getting to the point where Ember has one default file layout that is supported by the vast majority of the community is an extremely important goal that I think needs to take precedence here.

I agree wholeheartedly 💯

I think this is a little bit misleading. At minimum, the current answer is pods, classic or mixed.

Fair point. Allow me to rephrase my objection below - I think @wycats response here has helped me clarify my own thinking on this.

As much as people are convinced that they love Pods

I should perhaps clarify - I'm not suggesting we adopt pods wholesale as the solution. I'm personally in favor of some kind of co-location, but fully acknowledge the shortcomings of pods. I'd love a fully support co-located filesystem layout eventually.

A single answer is better than two answers, but it does require us to have three answers in the meantime.

But it seems like (and perhaps I'm misunderstanding here?) that's not the end of the story. We'll have 3 answers once this RFC lands. Then 4 if/when a routing layout RFC lands. Possibly more if we do more tweaking beyond that.

In the long run, sure, we'll settle on one solution, but I worry that the multiplicity of solutions in the meantime is unnecessarily painful.

I've asked about an alternative approach a couple times so far, but didn't see anyone address it yet. I wonder if we could try to expose lower level primitives that allow addon-land code to experiment. Once the community begins to find consensus on a holistic solution, we RFC that for core adoption.

I'm sure such an approach has already been considered, so I'd love to understand what its downsides might be.

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commented May 7, 2019

We'll have 3 answers once this RFC lands. Then 4 if/when a routing layout RFC lands. Possibly more if we do more tweaking beyond that. (@davewasmer)

In the long run, sure, we'll settle on one solution, but I worry that the multiplicity of solutions in the meantime is unnecessarily painful. (@davewasmer)

I don't view these incremental steps as necessarily introducing new solutions nor that they will be particularly painful. The rules for where files live in any particular app at any one time aren't that complicated and I don't believe that the rules changing, either incrementally or all at once, will be any more of a burden than the usual set of incremental changes that upgrading an Ember app can bring.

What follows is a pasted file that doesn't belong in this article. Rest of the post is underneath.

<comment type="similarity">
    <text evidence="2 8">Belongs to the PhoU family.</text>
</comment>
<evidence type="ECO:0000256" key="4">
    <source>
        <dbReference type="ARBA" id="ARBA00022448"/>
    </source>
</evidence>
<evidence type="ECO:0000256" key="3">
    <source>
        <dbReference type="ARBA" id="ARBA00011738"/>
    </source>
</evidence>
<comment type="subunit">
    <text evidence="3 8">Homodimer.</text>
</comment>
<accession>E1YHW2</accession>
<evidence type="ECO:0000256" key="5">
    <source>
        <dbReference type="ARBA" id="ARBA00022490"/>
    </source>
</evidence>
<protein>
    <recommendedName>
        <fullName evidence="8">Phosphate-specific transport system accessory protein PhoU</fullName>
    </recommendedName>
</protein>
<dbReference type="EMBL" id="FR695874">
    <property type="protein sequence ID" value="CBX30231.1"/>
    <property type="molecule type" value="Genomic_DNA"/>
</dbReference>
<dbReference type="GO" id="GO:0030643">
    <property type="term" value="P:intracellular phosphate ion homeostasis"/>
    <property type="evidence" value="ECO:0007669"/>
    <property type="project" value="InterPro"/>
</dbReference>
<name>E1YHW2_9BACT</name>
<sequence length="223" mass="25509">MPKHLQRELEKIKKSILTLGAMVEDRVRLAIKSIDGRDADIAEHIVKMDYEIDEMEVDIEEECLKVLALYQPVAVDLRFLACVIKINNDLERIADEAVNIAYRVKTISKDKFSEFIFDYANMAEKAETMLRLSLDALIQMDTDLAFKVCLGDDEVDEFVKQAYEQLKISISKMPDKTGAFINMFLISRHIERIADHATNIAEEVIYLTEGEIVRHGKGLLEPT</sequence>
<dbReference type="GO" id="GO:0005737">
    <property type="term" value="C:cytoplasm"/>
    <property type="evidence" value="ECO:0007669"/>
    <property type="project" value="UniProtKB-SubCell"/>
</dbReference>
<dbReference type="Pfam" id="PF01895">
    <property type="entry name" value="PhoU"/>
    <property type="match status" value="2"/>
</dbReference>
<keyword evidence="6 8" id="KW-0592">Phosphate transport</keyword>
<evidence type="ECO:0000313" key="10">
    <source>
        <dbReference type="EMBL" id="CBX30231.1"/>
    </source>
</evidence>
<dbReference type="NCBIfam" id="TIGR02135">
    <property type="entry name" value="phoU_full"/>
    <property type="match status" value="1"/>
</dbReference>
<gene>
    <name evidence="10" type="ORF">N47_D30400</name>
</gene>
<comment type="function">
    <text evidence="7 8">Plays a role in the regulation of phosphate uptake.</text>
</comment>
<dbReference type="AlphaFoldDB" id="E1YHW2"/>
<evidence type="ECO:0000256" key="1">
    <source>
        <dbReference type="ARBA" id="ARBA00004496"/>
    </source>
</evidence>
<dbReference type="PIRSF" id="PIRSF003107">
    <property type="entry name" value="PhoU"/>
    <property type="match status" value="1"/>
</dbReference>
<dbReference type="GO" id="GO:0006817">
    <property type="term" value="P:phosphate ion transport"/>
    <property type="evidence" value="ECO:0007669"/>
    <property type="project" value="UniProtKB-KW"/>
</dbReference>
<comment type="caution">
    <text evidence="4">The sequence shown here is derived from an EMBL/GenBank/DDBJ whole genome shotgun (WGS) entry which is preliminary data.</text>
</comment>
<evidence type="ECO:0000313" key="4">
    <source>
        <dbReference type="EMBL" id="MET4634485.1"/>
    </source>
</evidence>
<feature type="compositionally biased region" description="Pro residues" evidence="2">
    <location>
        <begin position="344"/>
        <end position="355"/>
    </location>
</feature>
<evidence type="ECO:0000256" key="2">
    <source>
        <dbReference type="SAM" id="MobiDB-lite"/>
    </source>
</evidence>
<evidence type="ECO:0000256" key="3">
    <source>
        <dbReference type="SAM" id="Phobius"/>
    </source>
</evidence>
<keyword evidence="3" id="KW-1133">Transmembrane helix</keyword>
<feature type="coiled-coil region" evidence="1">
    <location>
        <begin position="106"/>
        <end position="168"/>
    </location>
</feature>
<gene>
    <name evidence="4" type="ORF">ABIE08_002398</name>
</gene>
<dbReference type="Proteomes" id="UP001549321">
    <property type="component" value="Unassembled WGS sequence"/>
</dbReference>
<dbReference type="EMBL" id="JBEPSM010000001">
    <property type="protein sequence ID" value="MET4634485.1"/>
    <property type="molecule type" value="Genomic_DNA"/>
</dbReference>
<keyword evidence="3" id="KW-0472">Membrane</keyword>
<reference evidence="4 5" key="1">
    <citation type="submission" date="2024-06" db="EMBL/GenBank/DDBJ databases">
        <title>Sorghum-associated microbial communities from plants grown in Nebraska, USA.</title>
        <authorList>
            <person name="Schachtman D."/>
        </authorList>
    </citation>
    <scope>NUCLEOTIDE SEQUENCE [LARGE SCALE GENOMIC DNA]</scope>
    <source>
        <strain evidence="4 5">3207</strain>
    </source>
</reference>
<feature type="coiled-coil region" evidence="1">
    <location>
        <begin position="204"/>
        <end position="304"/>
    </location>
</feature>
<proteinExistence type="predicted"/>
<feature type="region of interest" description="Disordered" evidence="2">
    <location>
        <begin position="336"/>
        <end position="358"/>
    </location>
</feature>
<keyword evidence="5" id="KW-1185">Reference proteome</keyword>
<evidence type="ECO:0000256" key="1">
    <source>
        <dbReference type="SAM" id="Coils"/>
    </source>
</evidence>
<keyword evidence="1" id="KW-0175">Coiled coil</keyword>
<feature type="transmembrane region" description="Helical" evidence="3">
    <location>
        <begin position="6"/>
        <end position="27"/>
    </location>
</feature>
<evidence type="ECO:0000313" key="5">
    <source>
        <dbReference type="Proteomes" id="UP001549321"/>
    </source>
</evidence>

As I see it, there are three scenarios for apps during this incremental and transitional phase:

Apps using pods:

During the transitional phase: Do nothing, continue to use pods.
Once complete: Use provided codemods to migrate away from pods to new happy path.

Apps using the current file layout and wishing to migrate incrementally:

During the transitional phase: Migrate step by step using provided codemods.
Once complete: Nothing to do, already using new happy path.

Apps using the current file layout and wishing to wait until the new happy path lands:

During the transitional phase: Do nothing, continue to use their existing file layout
Once complete: Use provided codemods to migrate to new happy path

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commented May 7, 2019

In addition to my reasons why I'm excited for this RFC in Intercom, I'm also keen as I believe that it will significantly improve our chances of winning the next generation of future Ember developers.

I'm currently working on what will hopefully be a high quality and highly polished comprehensive Ember tutorial for the freeCodeCamp youtube channel (~1 Million subscribers !!).

Octane brings an opportunity like we've never had before to win the hearts and minds of the next generation of web app developers and ambitious companies. One of the first things I usually do in tutorials like this is to create some components. Glimmer components in Octane are an early opportunity to show why modern Ember is exciting, elegant and in many ways better than other, currently more popular alternatives. Having to explain why the component javascript and template are located in two different places immediately puts Ember at a significant disadvantage to other competing frameworks like React though. For this reason, I've always have this little internal battle over whether I should use pods or not when planning a new tutorial. I've never ended up using pods in tutorials as they themselves require some explanation at the beginning, but I know that EmberMap sometimes do use pods for tutorials.

Octane is a significant milestone for Ember, we'll likely have a moment of significant interest from the wider Javascript community when it's available. If this RFC lands in a similar timeframe to Octane, we'll be able to create much more polished and concise tutorials that will maximise the chances that new people will consider investing more time in exploring, learning and adopting Ember.

@MelSumner MelSumner removed the Octane label May 8, 2019

@michaelrkn michaelrkn referenced this pull request May 12, 2019

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Controllers and Octane #488